2.7. Alkaline, Neutral, and Acidic Ceramidase Activity

The activities of neutral and alkaline ceramidases were measured by the method described by Nikolova-Karakashian and Merrill Jr. [28]. The activity was determined with the use of radiolabeled [N-palmitoyl-1-14C]-sphingosine (Moravek Biochemicals, USA) as a substrate. Unreacted ceramide and liberated 1-14C-palmitate were separated with the basic Dole solution (isopropanol/heptane/1 N NaOH, 40, 10, 1; v/v/v). Radioactivity of the 1-14C-palmitate was measured by scintillation counting.

2.8. DAG and TG Content

The liver samples were pulverized in an aluminum mortar precooled in liquid nitrogen. The powder was transferred to a glass tube and lipids were extracted using the Bligh and Dyer method [25]. The fractions of total triacylglycerols and diacylglycerols were separated by thin-layer chromatography (TLC). Individual fatty acid methyl esters were identified and quantified according to the retention times of standard by gas liquid chromatography (Hewlett-Packard 5890 Series II gas chromatograph, with a Varian CP-SIL capillary column (50 m × 0.25 mm internal diameter) and flame ionization detector (FID) (Agilent Technologies, USA). Total diacylglycerol and triacylglycerol content was estimated as the sum of the particular fatty acid species of the assessed fraction and it was expressed in nanomoles per gram of the tissue.

2.9. Glycogen Concentration

Glycogen concentration in liver was measured by the method described by Kepler and Decker [29]. The liver samples were freeze-clamped in liquid nitrogen and further homogenized and then they were extracted with 8 mL of 6% HClO4. The supernatant was neutralized with 5 N K2CO3 and used for enzymatic glycogen assay [29].

2.10. Akt/PKB Expression

Akt/PKB expression was determined using Western Blot method. Routine Western blotting procedures were used to detect protein content as described previously [30]. The cells were lysed in ice-cold RIPA (radioimmunoprecipitation assay) buffer (50 mM Tris-HCl, 150 M NaCl, 1 mM EDTA, 1% NP-40, 0.25% Na-deoxycholate, 1 mM phenylmethylsulfonyl fluoride, 1 μg/mL aprotinin, 1 μg/mL leupeptin, 1 μg/mL pepstatin, 1 mM sodium orthovanadate, and 1 mM sodium fluoride) and sonicated for 1 min at 4°C. Protein concentration was determined using BCA protein assay kit with bovine serum albumin as a standard. Samples were boiled at 95°C for 10 minutes in sample buffer containing 2-mercaptoethanol. Protein (60 μg) was subjected to SDS-PAGE and transferred to PVDF membranes, followed by blocking membranes in TTBS buffer (50 mM Tris-HCl, 130 mM NaCl, and 0.05% Tween-20) containing 5% nonfat dry milk for 90 min at room temperature. The membranes were then incubated overnight at 4°C with the corresponding antibodies at a dilution of 1 : 1000. Primary antibodies were purchased from Cell Signaling Technology (Akt, phospho-Akt). Thereafter the membranes were incubated with anti-rabbit IgG horseradish peroxidase-conjugated secondary antibody (1 : 3000; Santa Cruz Biotechnology, USA). Immunoreactive protein bands were visualized by using an enhanced chemiluminescence substrate (Thermo Scientific, USA) and quantified by densitometry (Biorad, USA). Equal protein concentrations were loaded in each lane as confirmed by Ponceau staining of the blot membrane. Protein expression was normalized for β-tubulin and reported as arbitrary units. Finally, the control was set to 100% and the experimental groups were expressed relative to the control [30].

2.11. Statistical Analysis

Results are shown as mean ± standard deviation (SD). Statistical differences between groups () were assessed using ANOVA with a subsequent post hoc test (Tukey HSD). Statistical significance was set at .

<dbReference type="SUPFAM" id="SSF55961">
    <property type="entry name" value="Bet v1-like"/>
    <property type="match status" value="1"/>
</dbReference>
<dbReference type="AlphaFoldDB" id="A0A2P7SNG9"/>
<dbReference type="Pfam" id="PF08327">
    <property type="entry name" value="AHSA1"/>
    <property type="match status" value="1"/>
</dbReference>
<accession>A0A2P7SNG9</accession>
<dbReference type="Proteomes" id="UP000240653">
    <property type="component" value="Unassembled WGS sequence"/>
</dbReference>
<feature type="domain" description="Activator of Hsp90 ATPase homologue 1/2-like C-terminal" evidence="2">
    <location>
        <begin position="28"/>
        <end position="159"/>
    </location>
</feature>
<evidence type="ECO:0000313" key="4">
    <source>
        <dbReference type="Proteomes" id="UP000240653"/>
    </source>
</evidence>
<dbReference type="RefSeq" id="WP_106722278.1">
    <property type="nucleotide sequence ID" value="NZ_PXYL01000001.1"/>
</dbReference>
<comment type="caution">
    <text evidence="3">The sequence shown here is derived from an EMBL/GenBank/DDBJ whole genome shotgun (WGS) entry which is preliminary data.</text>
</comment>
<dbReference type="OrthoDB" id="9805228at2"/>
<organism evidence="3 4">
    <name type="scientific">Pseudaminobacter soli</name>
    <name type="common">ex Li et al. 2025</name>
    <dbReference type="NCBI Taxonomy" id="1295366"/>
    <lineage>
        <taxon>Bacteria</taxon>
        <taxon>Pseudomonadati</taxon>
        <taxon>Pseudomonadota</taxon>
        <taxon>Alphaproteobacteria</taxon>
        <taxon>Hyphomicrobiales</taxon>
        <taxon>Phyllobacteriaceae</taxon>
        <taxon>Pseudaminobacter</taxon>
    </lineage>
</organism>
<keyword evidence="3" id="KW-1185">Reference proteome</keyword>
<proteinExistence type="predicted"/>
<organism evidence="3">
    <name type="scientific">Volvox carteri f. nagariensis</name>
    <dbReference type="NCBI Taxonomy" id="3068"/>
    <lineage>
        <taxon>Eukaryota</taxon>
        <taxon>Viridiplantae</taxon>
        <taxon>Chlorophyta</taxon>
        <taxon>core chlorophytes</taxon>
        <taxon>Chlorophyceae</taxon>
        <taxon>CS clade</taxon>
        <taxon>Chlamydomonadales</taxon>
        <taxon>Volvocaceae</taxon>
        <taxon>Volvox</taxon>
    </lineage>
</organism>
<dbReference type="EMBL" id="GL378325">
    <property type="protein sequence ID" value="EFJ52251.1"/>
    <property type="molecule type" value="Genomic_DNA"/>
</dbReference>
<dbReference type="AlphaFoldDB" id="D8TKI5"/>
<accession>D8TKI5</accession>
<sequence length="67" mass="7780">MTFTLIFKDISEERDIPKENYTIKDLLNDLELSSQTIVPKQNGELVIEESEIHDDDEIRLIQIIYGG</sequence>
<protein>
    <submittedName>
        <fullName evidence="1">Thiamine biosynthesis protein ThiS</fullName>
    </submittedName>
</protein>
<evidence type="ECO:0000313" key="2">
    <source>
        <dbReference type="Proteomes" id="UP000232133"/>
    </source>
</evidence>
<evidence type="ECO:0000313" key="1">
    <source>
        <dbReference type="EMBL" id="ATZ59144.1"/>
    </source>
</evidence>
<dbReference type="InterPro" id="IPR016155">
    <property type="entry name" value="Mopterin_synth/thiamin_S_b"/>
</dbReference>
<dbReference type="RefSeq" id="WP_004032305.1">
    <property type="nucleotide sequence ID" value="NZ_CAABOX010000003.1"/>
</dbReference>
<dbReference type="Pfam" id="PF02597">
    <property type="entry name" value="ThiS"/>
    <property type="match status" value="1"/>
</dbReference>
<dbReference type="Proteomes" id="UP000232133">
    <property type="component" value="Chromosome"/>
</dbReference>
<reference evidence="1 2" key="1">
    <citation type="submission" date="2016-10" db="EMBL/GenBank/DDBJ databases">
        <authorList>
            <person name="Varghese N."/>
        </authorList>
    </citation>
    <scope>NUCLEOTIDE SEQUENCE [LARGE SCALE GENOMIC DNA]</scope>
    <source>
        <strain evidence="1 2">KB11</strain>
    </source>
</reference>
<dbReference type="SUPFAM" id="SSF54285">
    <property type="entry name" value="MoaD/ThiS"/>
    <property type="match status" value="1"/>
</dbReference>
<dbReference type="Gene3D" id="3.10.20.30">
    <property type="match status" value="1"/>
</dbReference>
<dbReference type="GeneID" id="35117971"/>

3. Results

3.1. Effect of Streptozotocin-Induced Diabetes and Myriocin Treatment on Body Weight, Plasma Glucose, Insulin, and FFAs Concentration (Table 1)


Body weight (g)305, 8,00246, 6,9 215, 0,8 188, 2,0
Glucose level (mg/dL)102, ,9392, ,34 536, 6,2 254, 4,8
Insulin level (µU/mL)4, ,814, ,64ndnd
FFA level (µmol/L)88, ,48 95, ,89150, 7,3 156, 2,

C: control group; M: group treated with myriocin; D: streptozotocin-induced diabetic group; D + M: streptozotocin-induced diabetic group treated with myriocin; FFA: free fatty acids. Results are based on 8 independent preparations for each experimental treatment (means SE).
compared with C group. compared with D group. nd: not detected.

Average daily food intake was similar in all groups. Streptozotocin-induced diabetes caused about 30% () reduction in body weight in D group compared with C group. Body weight decreased in both groups treated with myriocin (M and D + M) compared with C and D groups (), in about 20% and 40%, respectively.

Furthermore, streptozotocin-induced diabetes caused dramatic () reduction in fasting plasma insulin concentration (below lower limit of detection) and concomitantly 4,3-fold () elevation in fasting plasma glucose concentration in D group. Myriocin treatment did not affect fasting plasma glucose or insulin concentration in M group compared with C group. However, compared with D group, application of myriocin resulted in 50% reduction in fasting plasma glucose level in D + M group (from  mg/dL to 254.6 24.80 mg/dL).

The FFAs concentration increased by 66% and 78% () in D and in D + M in comparison to C group. Myriocin treatment caused no changes in both M and D + M groups in relation to C and D groups, respectively.

3.2. Effect of Streptozotocin-Induced Diabetes and Myriocin Treatment on Sphingolipids Content in the Liver

Compared with C group, rats in D group were characterized by 90% increase of ceramide and 28% increase of SFA content () (Figures 1(a) and 1(b)). After myriocin treatment a reduction in ceramide level was noted (Figure 1(a), −75% and −65% resp., ), accompanied by a significant decrease in sphinganine content (Figure 1(b), −50% and −60% resp., ). Compared with C group, rats in D group were characterized by significant (+20%) elevation of sphingomyelin content (Figure 2(a), ). Treatment with myriocin caused decrease in SM content in both M and D + M groups (Figure 2(a), −40% and −45%, resp., ). Content of SFO was also increased in D group (+27%) and subsequently reduced after myriocin administration in both groups M and D + M (Figure 2(b), −37% and −53%, resp., ). Compared with C group, S1P content was reduced in D group (). On the other hand in D + M group level of S1P was significantly increased 1,13 fold () in comparison to D group (Figure 2(c)).